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How to be a brilliant lightning panellist

Lightning panels are a rapid-fire event format designed to introduce an audience to a topic that they may not know much about. As an expert speaker, you’re invited to sit on a panel to share your knowledge – in a short space of time.  A typical lightning panel of 3 or 4 speakers might only take 15 minutes.  Just like a regular panel event, a lightning panel has a moderator to keep the conversation flowing, and to find out more about your specialist area of expertise.  A lightning panel does not allow for the depth of opinion or discussion that a regular panel offers – instead you only have the opportunity to give your audience the key pieces of information they need to know about your subject area.

Lightning panels often take place as part of a larger event.  Event organisers love them because they’re a great way to help event attendees make the most of an event.  A lightning panel is a brilliant way to explain your subject in a short punchy format to get people’s interest. If public speaking isn’t your first love, the added bonus of a lightning panel is that it’s an easier way to explain your topic than delivering a prepared talk.  Since you’re sharing the stage with 2 or 3 other people, you’ll be speaking for less than 5 minutes in total.  Plus you have a moderator on hand to help you out if your mind goes blank or you forget what you meant to say!  Lightning panels have become popular at careers events, where students need to hear from a variety of experts to learn about how a particular industry works.

So if you’re asked to sit on a lightning panel, what should you do? Firstly, we think that you should say yes! What better way to attract students to your industry for example, than by giving them key information that you wish you knew at their age?  To prepare, connect with the panel moderator before the event so that you understand how they plan to run the session.  Usually they’ll ask you to introduce yourself, so you’ll need a short personal introduction or ‘elevator pitch’ ready to explain who you are, what you do and why your audience should be interested. After that, the moderator will ask you one or two questions to allow you to explain your job to your audience.  When you prep for this, think about the questions you’d ask about an industry you know nothing about….. Are there common misconceptions about your industry that you’d like to dispel?  What should students study to get into your industry?  What’s the thing you like best about your job?  What’s your most memorable experience?  Think about one thing you’d like your audience to take away and find the best stories from your job to illustrate that point.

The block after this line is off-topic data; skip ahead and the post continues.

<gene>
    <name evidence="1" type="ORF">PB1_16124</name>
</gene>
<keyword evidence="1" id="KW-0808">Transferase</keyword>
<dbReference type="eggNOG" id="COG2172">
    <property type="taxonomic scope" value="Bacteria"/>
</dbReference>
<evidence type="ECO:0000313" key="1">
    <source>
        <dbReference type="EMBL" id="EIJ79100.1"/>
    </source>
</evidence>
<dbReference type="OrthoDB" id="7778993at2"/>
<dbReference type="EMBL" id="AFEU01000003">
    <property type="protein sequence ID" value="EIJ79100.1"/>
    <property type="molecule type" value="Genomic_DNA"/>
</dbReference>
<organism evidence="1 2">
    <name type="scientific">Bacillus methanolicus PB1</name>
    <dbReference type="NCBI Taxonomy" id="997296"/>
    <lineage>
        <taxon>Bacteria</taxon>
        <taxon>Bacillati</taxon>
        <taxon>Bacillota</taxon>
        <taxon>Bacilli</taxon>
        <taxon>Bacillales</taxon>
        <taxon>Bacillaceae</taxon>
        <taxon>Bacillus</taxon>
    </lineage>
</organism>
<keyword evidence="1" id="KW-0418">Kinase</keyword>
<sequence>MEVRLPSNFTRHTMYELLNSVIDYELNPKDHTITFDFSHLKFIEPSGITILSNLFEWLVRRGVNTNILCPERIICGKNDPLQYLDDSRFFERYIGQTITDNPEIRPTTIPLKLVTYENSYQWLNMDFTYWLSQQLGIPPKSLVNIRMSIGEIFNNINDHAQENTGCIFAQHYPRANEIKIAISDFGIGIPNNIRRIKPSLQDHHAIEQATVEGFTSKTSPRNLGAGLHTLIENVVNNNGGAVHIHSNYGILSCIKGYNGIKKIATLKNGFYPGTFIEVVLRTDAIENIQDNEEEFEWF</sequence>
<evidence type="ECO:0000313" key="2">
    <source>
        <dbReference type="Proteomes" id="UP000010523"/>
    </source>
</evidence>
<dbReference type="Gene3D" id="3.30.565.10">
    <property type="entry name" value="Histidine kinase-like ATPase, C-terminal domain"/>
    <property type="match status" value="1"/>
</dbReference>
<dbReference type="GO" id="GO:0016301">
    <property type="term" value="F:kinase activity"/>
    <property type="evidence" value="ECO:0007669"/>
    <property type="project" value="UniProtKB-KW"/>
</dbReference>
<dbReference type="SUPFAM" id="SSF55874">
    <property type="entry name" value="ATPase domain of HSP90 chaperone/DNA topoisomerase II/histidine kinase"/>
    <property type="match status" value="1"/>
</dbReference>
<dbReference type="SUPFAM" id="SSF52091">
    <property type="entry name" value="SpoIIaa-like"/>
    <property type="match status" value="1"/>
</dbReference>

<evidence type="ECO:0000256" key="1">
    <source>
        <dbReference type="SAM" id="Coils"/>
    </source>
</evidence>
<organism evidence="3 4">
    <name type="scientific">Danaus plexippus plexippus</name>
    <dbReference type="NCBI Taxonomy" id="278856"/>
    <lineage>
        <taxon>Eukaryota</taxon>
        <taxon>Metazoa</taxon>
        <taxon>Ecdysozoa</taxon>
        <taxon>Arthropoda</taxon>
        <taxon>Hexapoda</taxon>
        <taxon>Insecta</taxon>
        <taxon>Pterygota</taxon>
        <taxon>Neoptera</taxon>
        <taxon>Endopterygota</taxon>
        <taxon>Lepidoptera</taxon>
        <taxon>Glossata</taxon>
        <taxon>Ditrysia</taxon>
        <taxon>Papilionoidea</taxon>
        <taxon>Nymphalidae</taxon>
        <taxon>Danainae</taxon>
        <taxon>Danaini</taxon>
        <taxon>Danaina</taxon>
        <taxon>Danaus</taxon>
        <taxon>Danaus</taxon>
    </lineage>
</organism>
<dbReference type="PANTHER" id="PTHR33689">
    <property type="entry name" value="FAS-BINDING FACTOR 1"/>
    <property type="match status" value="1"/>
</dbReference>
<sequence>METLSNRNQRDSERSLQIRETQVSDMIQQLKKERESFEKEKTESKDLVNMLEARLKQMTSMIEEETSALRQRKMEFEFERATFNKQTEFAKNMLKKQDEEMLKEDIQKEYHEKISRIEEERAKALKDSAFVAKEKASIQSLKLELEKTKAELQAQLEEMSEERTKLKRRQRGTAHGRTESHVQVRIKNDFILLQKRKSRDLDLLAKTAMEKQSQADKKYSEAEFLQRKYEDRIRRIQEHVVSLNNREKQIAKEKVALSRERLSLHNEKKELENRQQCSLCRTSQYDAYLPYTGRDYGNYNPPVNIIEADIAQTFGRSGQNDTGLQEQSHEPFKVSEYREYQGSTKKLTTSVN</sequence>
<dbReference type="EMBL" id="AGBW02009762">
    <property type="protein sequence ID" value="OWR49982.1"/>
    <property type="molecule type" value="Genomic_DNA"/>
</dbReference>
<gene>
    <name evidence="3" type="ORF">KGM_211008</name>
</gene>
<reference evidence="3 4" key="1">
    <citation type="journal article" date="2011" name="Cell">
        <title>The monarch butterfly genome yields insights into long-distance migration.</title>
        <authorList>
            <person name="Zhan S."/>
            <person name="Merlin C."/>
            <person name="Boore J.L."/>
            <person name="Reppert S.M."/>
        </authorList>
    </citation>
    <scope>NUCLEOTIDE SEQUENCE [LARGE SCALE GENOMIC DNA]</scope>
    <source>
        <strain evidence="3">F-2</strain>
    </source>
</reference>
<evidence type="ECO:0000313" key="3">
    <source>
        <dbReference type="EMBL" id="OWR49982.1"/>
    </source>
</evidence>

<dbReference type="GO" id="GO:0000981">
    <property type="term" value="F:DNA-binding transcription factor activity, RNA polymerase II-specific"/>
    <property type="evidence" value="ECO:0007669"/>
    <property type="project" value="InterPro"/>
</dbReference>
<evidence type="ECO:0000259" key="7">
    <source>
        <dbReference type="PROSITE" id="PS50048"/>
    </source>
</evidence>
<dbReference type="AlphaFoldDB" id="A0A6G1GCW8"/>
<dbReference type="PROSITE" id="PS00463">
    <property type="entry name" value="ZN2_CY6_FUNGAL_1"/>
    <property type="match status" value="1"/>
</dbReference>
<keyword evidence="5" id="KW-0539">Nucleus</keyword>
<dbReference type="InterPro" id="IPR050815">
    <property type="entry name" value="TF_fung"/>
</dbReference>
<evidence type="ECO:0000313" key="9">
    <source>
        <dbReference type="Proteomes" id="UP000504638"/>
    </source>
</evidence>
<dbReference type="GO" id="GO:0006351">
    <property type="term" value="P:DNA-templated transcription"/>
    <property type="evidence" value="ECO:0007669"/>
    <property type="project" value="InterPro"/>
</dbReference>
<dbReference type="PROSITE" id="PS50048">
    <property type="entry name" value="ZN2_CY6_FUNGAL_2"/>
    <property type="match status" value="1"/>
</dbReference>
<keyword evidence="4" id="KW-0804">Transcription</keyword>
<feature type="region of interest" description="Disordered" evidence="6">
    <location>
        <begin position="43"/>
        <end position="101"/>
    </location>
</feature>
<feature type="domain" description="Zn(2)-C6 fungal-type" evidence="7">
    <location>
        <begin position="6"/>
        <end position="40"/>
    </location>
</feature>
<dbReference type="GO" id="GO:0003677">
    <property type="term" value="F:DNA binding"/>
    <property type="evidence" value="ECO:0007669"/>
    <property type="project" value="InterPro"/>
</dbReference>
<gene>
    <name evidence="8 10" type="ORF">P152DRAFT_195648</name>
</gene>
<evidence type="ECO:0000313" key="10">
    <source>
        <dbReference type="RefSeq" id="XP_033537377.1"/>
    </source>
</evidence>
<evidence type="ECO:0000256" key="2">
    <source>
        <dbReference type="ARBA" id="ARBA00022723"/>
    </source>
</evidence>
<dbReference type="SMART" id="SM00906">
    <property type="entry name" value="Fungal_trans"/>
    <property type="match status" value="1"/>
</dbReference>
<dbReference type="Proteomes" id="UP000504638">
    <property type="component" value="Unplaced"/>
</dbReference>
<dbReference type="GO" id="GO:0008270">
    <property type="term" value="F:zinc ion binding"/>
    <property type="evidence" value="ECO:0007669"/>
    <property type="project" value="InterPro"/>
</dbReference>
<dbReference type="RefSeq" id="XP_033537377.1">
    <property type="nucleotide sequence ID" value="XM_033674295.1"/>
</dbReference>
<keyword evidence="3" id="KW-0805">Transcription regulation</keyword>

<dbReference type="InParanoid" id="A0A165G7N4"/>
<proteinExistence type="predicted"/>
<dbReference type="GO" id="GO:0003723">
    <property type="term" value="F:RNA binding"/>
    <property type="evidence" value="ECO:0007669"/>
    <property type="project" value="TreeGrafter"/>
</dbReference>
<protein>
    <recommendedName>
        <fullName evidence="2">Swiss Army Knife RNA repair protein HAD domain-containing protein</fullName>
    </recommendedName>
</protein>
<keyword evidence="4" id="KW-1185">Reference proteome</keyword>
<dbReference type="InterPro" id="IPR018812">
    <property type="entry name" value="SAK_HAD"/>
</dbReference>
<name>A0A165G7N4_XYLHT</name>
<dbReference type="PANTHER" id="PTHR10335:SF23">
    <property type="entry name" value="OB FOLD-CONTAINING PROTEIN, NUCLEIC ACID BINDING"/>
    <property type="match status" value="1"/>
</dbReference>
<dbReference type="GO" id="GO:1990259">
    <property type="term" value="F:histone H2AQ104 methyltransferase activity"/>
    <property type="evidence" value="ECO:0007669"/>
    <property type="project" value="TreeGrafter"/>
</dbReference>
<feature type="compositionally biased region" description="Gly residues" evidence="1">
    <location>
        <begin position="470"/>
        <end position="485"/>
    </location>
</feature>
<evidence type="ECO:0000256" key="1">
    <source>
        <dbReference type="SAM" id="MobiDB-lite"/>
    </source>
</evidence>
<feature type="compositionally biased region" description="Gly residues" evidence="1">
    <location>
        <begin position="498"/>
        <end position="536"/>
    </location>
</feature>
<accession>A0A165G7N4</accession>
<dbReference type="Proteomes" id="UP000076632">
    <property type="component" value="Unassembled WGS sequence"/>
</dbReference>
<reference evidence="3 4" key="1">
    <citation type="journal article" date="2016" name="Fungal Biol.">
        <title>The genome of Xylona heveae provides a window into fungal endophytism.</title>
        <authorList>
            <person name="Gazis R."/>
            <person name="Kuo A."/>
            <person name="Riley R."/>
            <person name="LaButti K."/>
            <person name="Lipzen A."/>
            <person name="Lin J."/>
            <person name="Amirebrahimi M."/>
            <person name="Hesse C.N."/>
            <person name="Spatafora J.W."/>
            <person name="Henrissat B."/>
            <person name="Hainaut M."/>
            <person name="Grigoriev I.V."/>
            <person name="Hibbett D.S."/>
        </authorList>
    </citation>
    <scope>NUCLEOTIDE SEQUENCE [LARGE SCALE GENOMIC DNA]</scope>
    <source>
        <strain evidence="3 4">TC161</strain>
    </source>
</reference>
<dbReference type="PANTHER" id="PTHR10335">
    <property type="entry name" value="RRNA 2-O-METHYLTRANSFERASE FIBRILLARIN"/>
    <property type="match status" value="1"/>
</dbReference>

Your lightning panel appearance is a great way to encourage students to consider your industry or your organisation for their next move.  It’s a light-touch way for you to inspire the next generation.  Good luck!

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Why do great staff training programmes just work?

Teamwork, staff training

I’m sure the board of the Sussex Football Association had the best of intentions when they published their widely-ridiculed considerations for increasing participation in women and girls.  The idea – to encourage more girls to take part in football.  Their well-meaning plan was to to buy lots of pink whistles and nice-smelling bibs. The plan was panned on media channels up and down the country after it was published last week. It’s very likely that the plan was cooked up without much consultation with the women and girls it was intended to benefit.

 

Where are your staff coming from?

If you’re planning staff training in 2017,  there are lessons to be learnt from the FA debacle.  Just as great public speakers consider the needs of their audience, great L&D managers know where their team’s pain points are. You’ll get better and more lasting results by obtaining the commitment of your team before rolling out new staff training.  Over the last year, we’ve worked with clients on several skills development programmes, including this one with Ulster University. We’ve seen some stellar successes that have contributed to culture change within the organisation.

Successful training programmes

Some factors that have made training successful include:

  1. Consider raising the bar for participation. If you can put a selection process in place, you immediately change perceptions of the programme internally.  Work with your line managers to identify your initial cohort, and let word of mouth spread to encourage discretionary participation. With a well-planned training programme, other staff ask to join future training sessions –  a win-win for everyone.